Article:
• The Groups of Alqoshians faced the atrocities and aggressions of Klan, one of the heads of Sendiya Tribe, and his mercenaries and murdered him in 1876 AD.
  • Al Sheikh year incident in 1899 where many Alqoshians immigrated after Haji Agha Al Desooki attacked Alqosh and demanded that Alqoshians join him in attacking the Kurdish Mesrouie tribes.
  • In 1903, the youth of the colony steadfastly to repeal the aggressions launched by Khalid Agha Al Zaydki till they captured and imprisoned him together with his men in sheer humiliation.
  • In 1905, they revenged the murder of Segha Khosho by the Kurdish Horman Tribe who came to Alqosh to purchase wheat. The Alqoshians killed four whose tombs remained in the houses of Alqosh till recently.
  • In the same year, they defeated 60 armed Kurds of the Zedkiya Tribe who wanted to take kickbacks.
  • In 1919, they followed the children of some Arab tribes and forced them to leave the sheep they stole earlier.
  • In 1924, they revenged the Tohla Tribe of Mosul that murdered Yousif Oudo in the Plains of Alqosh. They killed two of the aggressors.
  • The attack carried by Farouq Beq in 1969, the younger brother of the Yazidis, was defeated.
  • In 2014, the terrorists associated with the radical Islamic State of Iraq and the Levant (ISIL) came close to Alqosh. Almost all of the people fled Alqosh; however, many men and youths did not leave Alqosh due to a desire to protect their town. ISIL failed to take the town after protection from the Assyrian militia[5] Alqoshians and Kurdish Peshmerga fighters,[6]. Isis only made it as far as Tesqopa, and so many people have come back alongside Christian refugees from neighboring towns as well.
Old farming methods in Alqosh

Besides all these incidents, a number of natural catastrophes forced hundreds of families to immigrate due to hunger and disease:

  • In 1572, Alqosh suffered diseases and famine.
  • In 1596, Cholera spread among the inhabitants; as a result, 700 died. Priest Israel Shkwana described this tragedy in a poem written in 1611.
  • In 1711, hunger and high cost of living returned.
  • In 1757, the grasshopper year, known as the grasshopper year due to the destruction this bug/insect inflicted on the agricultural crops. It is reported that the flocks of grasshoppers blocked the sun's light during the day's peak time.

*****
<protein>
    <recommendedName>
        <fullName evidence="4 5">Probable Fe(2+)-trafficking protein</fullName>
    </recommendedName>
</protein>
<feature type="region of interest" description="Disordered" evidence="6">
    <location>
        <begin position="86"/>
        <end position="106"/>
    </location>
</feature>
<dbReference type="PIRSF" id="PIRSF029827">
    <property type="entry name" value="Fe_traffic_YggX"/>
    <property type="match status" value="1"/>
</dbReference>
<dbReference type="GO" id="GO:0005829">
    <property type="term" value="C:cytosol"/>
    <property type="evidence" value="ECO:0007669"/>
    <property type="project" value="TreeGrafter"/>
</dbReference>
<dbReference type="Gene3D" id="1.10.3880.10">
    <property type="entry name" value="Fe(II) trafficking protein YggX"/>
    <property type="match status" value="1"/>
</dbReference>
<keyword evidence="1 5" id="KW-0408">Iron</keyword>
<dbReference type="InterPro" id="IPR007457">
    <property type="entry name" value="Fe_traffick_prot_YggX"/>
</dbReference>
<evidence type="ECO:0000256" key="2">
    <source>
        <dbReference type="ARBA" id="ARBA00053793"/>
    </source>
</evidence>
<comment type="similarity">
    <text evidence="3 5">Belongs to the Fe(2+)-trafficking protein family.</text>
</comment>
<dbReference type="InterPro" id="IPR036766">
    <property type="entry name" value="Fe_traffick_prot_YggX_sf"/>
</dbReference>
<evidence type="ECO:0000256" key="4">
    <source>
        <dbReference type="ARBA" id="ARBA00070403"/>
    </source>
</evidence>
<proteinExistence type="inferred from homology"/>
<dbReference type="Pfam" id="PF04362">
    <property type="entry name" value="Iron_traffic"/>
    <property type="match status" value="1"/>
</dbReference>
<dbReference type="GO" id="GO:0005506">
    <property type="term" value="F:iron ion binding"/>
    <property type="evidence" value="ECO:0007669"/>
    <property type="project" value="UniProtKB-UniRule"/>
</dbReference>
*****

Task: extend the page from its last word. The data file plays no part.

• In 1778, plague attacked Alqosh and killed many of its people.
  • In 1842, cholera again arrived and eliminated hundreds of Alqoshians of various ages.
  • Between 1866 and 1869, another wave of hunger and high cost of living dominated the place.
  • In 1880 extreme high prices appeared.
  • In 1906, a well-known agricultural insect, the alsouna, inflicted heavy comprehensive damages to the agricultural crops.
  • Between 1907 and 1908, alsouna appeared again to damage flour crops.
  • Between 1917 and 1918, World War I caused extreme high prices.

Demographics[edit]

Party in Alqosh

Many have immigrated outside of the country in huge numbers since the 1970s. It is estimated that at least 40,000 "Alqushnaye" immigrants and their 2nd and 3rd generations now live in the cities of Detroit, Michigan, the western suburb of Fairfield in Sydney, Australia and San Diego, California.

In February 2010, The attacks against Assyrians in Mosul forced 4,300 Assyrians to flee from Mosul to the Nineveh plains where there is an Assyrian majority population. A report by the United Nations stated that 504 Assyrians at once migrated to Alqosh. Many Assyrians from Mosul and Baghdad since the post-2003 Iraq war have fled to Alqosh for safety. There is no actual official census for Alqosh, but many estimate the population between 2,500 and 20,180.[7]

"Alqoshniye" Assyrians mainly speak Chaldean Neo-Aramaic, a Northeastern Neo-Aramaic language.


Ethnic group in Alqosh nahiya (1947 census)[8] Population %
Chaldeans[disambiguation needed], Nestorians[clarification needed], Syriacs, Assyrians 8,190 70%
Kurds 3,510 30%

Climate[edit]

Alqosh has a semi-arid climate (BSh) with extremely hot and dry summers, and cool wet winters.

Climate data for Alqosh
Month Jan Feb Mar Apr May Jun Jul Aug Sep Oct Nov Dec Year
Average high °C (°F) 12
(54)
14
(57)
20
(68)
26
(79)
34
(93)
38
(100)
43
(109)
40
(104)
38
(100)
30
(86)
20
(68)
14
(57)
27
(81)
Average low °C (°F) 2
(36)
4
(39)
8
(46)
11
(52)
16
(61)
21
(70)
25
(77)
24
(75)
20
(68)
14
(57)
6
(43)
4
(39)
13
(55)
Average precipitation mm (inches) 39
(1.54)
69
(2.72)
51
(2.01)
27
(1.06)
0
(0)
0
(0)
0
(0)
0
(0)
0
(0)
6
(0.24)
36
(1.42)
60
(2.36)
288
(11.35)
Average precipitation days 10 10 11 9 0 0 0 0 0 5 8 12 65
Source: World Weather Online (2000-2012)[9]

See also[edit]

References[edit]

  1. ^ "Iraq: Situation report No. 19". ReliefWeb.
  2. ^ Frazee, Charles A. (2006). Catholics and Sultans: The Church and the Ottoman Empire 1453–1923. Cambridge University Press. p. 210. ISBN 978-0-521-02700-7.
  3. ^ Neurink, Judit (5 July 2015). "Kurdistan needs help to preserve its Jewish heritage". Jerusalem Post. Retrieved 6 July 2015.
  4. ^ enter your name here. "Nader Shah".
  5. ^ http://news.trust.org/item/20161017151610-3xedo
  6. ^ Costa-Roberts, Daniel (15 March 2015). "8 things you didn't know about Assyrian Christians". PBS. Retrieved 6 July 2015.
  7. ^ http://www.fredaprim.com/pdfs/2004/Alqosh.pdf
  8. ^ C. J. Edmonds (1957). Kurds, Turks, and Arabs: Politics, Travel and Research in North-Eastern Iraq, 1919-1925. p. 438.
  9. ^ "Alqosh, Ninawa Monthly Climate Average, Iraq". World Weather Online. Retrieved 22 January 2017.

Sources[edit]

External links[edit]

Media related to Alqosh at Wikimedia Commons